What really bothers me though, is how thin the film is. As I have stated, the film is fairly typical in how it handles its story. What bothers me more is the fact that I recently watched Broadcast News, which came out in the same year as this film and was up against it at the Oscars. Broadcast News is easily the superior film, as that film had an amazing script that went against many of the tropes involving a romantic comedy, let alone all of the other aspects of that film, which made it so much more interesting. It is my strong positive reaction to that film that literally made me like this film less, upon thinking about them being up against each other in the same year.
So overall, I think this film is okay. I like the performances a lot, despite a story that is fairly simple. The film is built around the notion of the importance of family and bonding, along with good Italian cooking. Despite how it may at many times feel very deliberate in its dialogue, the character interaction and dynamic between Loretta and Ronny in particular was certainly fun to watch. I may not regard this as the classic it is seen as, but I can say it’s enjoyable, like a big pizza pie.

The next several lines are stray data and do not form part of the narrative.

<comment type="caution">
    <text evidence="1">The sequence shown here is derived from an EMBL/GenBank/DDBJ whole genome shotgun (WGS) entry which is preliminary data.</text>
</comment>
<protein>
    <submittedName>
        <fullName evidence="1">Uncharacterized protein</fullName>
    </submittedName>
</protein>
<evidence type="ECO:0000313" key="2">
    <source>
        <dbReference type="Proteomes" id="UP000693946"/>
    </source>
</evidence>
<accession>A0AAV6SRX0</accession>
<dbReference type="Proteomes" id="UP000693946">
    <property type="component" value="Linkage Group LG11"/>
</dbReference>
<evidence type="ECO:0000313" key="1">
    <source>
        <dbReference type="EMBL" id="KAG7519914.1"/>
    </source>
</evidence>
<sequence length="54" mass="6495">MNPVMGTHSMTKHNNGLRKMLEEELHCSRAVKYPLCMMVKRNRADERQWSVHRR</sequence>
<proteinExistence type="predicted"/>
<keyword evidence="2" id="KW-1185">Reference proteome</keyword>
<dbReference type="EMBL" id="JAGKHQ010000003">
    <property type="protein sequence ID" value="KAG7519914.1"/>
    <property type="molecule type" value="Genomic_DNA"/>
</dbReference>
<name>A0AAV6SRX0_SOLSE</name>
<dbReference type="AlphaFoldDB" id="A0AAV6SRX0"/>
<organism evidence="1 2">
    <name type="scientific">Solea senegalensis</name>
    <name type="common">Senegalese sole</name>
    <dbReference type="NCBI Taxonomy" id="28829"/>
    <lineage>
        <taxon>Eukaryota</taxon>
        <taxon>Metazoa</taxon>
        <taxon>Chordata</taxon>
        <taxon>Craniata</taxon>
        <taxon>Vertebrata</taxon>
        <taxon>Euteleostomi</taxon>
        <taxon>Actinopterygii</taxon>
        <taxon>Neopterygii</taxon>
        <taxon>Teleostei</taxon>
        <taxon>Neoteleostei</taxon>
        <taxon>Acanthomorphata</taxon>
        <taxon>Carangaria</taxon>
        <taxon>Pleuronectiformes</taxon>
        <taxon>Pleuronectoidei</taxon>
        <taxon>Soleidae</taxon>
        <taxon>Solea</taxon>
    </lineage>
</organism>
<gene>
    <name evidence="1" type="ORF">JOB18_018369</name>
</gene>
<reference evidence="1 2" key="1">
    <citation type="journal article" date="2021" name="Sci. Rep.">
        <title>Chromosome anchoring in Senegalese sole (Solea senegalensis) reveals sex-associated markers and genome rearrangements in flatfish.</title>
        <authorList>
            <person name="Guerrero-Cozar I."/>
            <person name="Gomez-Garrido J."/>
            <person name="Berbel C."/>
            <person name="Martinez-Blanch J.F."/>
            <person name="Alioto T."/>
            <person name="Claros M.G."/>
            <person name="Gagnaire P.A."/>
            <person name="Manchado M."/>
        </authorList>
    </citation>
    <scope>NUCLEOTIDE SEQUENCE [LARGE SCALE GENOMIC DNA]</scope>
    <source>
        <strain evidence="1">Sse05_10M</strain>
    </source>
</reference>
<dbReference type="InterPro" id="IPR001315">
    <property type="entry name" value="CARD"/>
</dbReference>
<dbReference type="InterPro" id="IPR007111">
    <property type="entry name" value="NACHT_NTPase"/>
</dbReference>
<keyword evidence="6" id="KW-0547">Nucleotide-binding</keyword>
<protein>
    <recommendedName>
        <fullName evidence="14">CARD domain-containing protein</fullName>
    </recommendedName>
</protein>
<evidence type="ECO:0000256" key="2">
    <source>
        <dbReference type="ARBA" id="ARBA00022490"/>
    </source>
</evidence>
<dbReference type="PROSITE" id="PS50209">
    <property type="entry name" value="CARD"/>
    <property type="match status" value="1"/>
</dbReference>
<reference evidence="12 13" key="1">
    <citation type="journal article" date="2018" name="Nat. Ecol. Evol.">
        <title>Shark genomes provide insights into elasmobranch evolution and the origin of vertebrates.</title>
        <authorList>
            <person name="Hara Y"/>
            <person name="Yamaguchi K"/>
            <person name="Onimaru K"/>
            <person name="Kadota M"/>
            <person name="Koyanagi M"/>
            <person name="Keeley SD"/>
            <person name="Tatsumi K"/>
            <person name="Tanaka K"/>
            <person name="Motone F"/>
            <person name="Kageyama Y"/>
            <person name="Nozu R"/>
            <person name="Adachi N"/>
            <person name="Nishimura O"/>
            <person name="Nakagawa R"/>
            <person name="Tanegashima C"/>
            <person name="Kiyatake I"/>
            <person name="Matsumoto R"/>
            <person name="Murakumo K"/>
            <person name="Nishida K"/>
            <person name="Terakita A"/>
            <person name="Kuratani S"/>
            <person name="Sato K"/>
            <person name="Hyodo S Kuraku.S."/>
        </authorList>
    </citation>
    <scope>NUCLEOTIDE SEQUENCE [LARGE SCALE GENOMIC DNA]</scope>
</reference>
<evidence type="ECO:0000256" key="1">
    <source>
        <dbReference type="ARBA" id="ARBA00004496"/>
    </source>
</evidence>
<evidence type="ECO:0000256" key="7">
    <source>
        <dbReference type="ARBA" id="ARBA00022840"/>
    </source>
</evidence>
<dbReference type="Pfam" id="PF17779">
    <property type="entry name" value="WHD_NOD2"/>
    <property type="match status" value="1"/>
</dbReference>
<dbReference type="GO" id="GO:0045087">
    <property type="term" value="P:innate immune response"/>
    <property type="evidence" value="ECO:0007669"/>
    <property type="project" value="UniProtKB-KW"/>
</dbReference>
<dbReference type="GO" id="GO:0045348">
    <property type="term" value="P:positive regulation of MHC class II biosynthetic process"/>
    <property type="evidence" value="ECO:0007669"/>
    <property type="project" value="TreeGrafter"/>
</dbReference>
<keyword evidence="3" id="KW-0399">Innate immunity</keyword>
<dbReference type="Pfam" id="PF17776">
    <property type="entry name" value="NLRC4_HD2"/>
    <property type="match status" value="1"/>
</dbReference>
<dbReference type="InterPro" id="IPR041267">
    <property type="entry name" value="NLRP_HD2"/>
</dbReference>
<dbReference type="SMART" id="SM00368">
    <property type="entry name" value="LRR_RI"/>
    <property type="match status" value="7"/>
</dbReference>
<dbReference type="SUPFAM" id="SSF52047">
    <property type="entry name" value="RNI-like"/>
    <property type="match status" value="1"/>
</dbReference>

The 1080p transfer of this film is decent. It looks good because this is a film put on a Blu-ray disc, so that is basically expected, but nothing that really stands out here. There is some grain in places, which makes sense given the age of the film and the fact that I doubt there was painstaking work done to make this film look absolutely wonderful. Still, for a film that does not necessarily beg to be noted for its stunning visuals, this is certainly the best current way to look at Moonstruck from one’s home.